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February 24, 2014

Tangled Pelican Rescued

Pelican recovers at SFWC after being found with a hook and fishing line in her wing

  • Several pelican patients enjoy the center's brand new outdoor pools. Dr. Renata Schneider/SFWC

  • The outdoor pools encourage natural behaviors in the center's rehabilitation patients. Dr. Renata Schneider/SFWC

  • The rescued pelican's wing had critical wounds that required several rounds of treatment. Dr. Renata Schneider/SFWC

  • On release day, the pelican cautiously emerges from the transport crate onto the open beach. SFWC

  • Four pelicans were released on the same day, and each took his or her turn flying off into the wild. SFWC

With three fully-equipped wildlife rescue ambulances, South Florida Wildlife Center is always ready to respond to calls for help from partner organizations and community individuals—who are often vacationers, like in one recent rescue.

Hooked
In early January, three students who were visiting South Florida during their winter vacation observed a pelican tangled in a tree with what appeared to be string through her beak. She had little hope of survival on her own as she dangled almost 75 feet up in the air above a lake.

The students called the Florida Fish and Wildlife Conservation Commission, the licensing organization for wildlife rehabilitators, who promptly called South Florida Wildlife Center to assist with the rescue.

Before a fire truck and ladder could arrive to help rescuers reach the pelican in the tree, she fell into the lake and was immediately retrieved by the students who jumped in to rescue her. Rescuers found a fishing hook and line embedded in and wrapped around her wing. She likely became tangled in the tree as she attempted to fly and shake off the fishing line. SFWC Veterinarian, Dr. Stefan Harsch, says, “Fishing line restricts their extremities, the wings, so this is a sad story, and unfortunately it’s very common.”

Donate to help provide critical care for injured wildlife»

Bright future
Upon intake at SFWC, the pelican received a full round of radiographs to ensure there were no other embedded hooks or other injuries. Due to the severity of the wounds in her wing, a result of the fishing line being wrapped around the wing, she required six rounds of wound treatment under general anesthesia.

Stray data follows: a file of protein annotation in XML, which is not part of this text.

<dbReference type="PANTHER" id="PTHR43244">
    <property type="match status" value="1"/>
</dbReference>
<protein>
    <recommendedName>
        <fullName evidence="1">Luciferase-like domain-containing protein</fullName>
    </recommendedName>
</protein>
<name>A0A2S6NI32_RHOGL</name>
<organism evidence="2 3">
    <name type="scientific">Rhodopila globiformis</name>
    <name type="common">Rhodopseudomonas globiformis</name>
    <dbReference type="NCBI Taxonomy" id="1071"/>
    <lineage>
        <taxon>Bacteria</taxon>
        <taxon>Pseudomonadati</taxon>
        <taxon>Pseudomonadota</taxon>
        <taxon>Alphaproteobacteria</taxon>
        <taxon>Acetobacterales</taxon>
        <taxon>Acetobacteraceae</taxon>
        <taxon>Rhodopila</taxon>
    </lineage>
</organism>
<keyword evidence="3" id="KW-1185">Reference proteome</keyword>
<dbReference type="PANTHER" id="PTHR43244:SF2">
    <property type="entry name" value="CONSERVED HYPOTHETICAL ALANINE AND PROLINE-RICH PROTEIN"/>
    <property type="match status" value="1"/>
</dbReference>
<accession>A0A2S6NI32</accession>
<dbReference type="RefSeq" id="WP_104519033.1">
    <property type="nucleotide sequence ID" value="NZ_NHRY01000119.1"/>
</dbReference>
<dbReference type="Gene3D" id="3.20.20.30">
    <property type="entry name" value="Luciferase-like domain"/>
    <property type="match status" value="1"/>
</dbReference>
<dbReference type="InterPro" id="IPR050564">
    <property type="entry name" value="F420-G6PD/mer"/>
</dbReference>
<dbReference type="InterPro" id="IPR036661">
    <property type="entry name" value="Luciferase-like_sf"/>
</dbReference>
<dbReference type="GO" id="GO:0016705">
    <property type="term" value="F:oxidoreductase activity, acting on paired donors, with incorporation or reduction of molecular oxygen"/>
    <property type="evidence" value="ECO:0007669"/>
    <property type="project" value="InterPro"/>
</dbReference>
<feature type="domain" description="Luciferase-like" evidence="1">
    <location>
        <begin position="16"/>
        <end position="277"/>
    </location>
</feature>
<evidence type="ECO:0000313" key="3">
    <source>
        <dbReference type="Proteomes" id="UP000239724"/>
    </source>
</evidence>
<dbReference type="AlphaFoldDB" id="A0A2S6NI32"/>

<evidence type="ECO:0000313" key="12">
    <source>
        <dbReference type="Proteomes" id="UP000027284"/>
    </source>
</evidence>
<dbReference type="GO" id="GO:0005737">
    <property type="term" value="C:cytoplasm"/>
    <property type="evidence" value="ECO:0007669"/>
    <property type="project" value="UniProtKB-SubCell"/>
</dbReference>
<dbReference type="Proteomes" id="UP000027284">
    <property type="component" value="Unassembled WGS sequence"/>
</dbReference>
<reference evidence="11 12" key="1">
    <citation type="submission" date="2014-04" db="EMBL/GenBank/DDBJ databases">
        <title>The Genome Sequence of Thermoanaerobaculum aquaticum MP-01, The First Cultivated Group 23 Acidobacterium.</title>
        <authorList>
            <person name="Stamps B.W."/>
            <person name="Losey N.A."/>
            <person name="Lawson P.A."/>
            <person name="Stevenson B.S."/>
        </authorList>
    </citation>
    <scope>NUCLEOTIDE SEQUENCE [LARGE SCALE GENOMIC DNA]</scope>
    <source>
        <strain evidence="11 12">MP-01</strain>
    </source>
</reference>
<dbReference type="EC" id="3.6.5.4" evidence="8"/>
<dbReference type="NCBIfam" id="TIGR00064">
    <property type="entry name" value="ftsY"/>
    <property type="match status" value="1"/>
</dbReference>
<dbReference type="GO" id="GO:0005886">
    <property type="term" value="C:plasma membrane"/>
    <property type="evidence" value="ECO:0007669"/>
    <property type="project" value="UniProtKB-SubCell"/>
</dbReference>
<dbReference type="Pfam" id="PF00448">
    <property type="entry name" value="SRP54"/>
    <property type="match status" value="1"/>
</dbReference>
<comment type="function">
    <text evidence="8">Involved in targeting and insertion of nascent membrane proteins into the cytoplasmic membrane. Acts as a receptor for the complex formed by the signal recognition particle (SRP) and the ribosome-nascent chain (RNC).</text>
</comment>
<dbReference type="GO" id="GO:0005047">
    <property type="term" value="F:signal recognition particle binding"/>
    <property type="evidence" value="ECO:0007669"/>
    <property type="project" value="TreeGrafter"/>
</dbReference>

In the pelican’s final stages of rehabilitation, SFWC’s Director of Wildlife Rehabilitation, Dr. Renata Schneider, is taking advantage of the center’s outdoor pools and aviaries to ensure the pelican is prepared for release. Dr. Schneider says, “We are flying her to help her to regain the extension that was lost from contraction of the wing during wound healing.”

Hook-injury prevention
Hook and line injuries in pelicans are extremely common, and pelicans in need of treatment arrive at SFWC daily from November – March. The average cost to treat and rehabilitate an injured pelican is $600. Donate help support their care»

Pelicans and other birds get hooks caught in their beaks and other body parts when they eat fish that have been caught and put back into the water. Instead of fully-removing the hooks, fishers simply cut the fishing line. To prevent these painful, and often deadly, injuries, fishers should ensure the hooks are fully-removed before returning a fish back into the water. Additionally, anyone who sees a bird tangled in fishing line or with a hook embedded somewhere in his or her body is encouraged to call South Florida Wildlife Center: 954-524-4302.

Update: March, 2014

The rescued pelican was safely release with three other pelican patients from SFWC. Local media was on hand to document the joyous occasion:

Pelican released after months of recovery
Pelican Rescued in Fishing Line in Fort Lauderdale Released Back Into the Wild
Rehabbed Pelican Flies Free After Being Treated For Injuries

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